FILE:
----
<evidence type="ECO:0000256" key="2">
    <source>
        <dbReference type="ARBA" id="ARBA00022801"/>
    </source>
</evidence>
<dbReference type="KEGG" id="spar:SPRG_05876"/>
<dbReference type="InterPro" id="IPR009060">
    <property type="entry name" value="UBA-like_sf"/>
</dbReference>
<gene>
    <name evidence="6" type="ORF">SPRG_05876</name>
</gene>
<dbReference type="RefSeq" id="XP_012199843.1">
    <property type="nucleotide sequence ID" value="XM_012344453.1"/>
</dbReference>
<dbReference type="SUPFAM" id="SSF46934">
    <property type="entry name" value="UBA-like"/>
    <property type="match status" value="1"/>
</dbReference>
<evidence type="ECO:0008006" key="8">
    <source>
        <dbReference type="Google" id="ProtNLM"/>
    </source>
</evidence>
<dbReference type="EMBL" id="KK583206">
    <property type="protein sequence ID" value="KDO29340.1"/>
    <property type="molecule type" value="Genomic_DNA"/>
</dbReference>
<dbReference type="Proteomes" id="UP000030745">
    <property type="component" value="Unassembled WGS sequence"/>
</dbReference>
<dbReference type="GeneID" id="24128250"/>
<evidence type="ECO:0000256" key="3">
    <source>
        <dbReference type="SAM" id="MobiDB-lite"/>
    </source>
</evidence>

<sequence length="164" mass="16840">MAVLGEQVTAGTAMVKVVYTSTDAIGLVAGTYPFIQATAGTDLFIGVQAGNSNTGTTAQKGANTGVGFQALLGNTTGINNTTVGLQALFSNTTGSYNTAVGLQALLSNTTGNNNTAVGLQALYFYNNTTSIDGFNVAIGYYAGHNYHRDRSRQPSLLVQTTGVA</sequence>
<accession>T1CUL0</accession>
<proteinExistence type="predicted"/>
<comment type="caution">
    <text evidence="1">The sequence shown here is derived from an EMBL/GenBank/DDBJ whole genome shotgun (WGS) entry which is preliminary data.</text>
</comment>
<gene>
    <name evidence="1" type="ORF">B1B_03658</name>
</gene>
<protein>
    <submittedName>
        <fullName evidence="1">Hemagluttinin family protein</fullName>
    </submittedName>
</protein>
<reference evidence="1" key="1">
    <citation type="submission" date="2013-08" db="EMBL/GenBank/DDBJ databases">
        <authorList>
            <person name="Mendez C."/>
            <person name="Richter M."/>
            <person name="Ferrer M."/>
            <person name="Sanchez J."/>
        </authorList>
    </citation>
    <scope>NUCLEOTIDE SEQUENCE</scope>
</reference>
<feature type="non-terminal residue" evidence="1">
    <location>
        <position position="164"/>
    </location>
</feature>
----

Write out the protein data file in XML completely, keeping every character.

<evidence type="ECO:0000256" key="2">
    <source>
        <dbReference type="ARBA" id="ARBA00022801"/>
    </source>
</evidence>
<dbReference type="KEGG" id="spar:SPRG_05876"/>
<dbReference type="InterPro" id="IPR009060">
    <property type="entry name" value="UBA-like_sf"/>
</dbReference>
<gene>
    <name evidence="6" type="ORF">SPRG_05876</name>
</gene>
<dbReference type="RefSeq" id="XP_012199843.1">
    <property type="nucleotide sequence ID" value="XM_012344453.1"/>
</dbReference>
<dbReference type="SUPFAM" id="SSF46934">
    <property type="entry name" value="UBA-like"/>
    <property type="match status" value="1"/>
</dbReference>
<evidence type="ECO:0008006" key="8">
    <source>
        <dbReference type="Google" id="ProtNLM"/>
    </source>
</evidence>
<dbReference type="EMBL" id="KK583206">
    <property type="protein sequence ID" value="KDO29340.1"/>
    <property type="molecule type" value="Genomic_DNA"/>
</dbReference>
<dbReference type="Proteomes" id="UP000030745">
    <property type="component" value="Unassembled WGS sequence"/>
</dbReference>
<dbReference type="GeneID" id="24128250"/>
<evidence type="ECO:0000256" key="3">
    <source>
        <dbReference type="SAM" id="MobiDB-lite"/>
    </source>
</evidence>

<sequence length="164" mass="16840">MAVLGEQVTAGTAMVKVVYTSTDAIGLVAGTYPFIQATAGTDLFIGVQAGNSNTGTTAQKGANTGVGFQALLGNTTGINNTTVGLQALFSNTTGSYNTAVGLQALLSNTTGNNNTAVGLQALYFYNNTTSIDGFNVAIGYYAGHNYHRDRSRQPSLLVQTTGVA</sequence>
<accession>T1CUL0</accession>
<proteinExistence type="predicted"/>
<comment type="caution">
    <text evidence="1">The sequence shown here is derived from an EMBL/GenBank/DDBJ whole genome shotgun (WGS) entry which is preliminary data.</text>
</comment>
<gene>
    <name evidence="1" type="ORF">B1B_03658</name>
</gene>
<protein>
    <submittedName>
        <fullName evidence="1">Hemagluttinin family protein</fullName>
    </submittedName>
</protein>
<reference evidence="1" key="1">
    <citation type="submission" date="2013-08" db="EMBL/GenBank/DDBJ databases">
        <authorList>
            <person name="Mendez C."/>
            <person name="Richter M."/>
            <person name="Ferrer M."/>
            <person name="Sanchez J."/>
        </authorList>
    </citation>
    <scope>NUCLEOTIDE SEQUENCE</scope>
</reference>
<feature type="non-terminal residue" evidence="1">
    <location>
        <position position="164"/>
    </location>
</feature>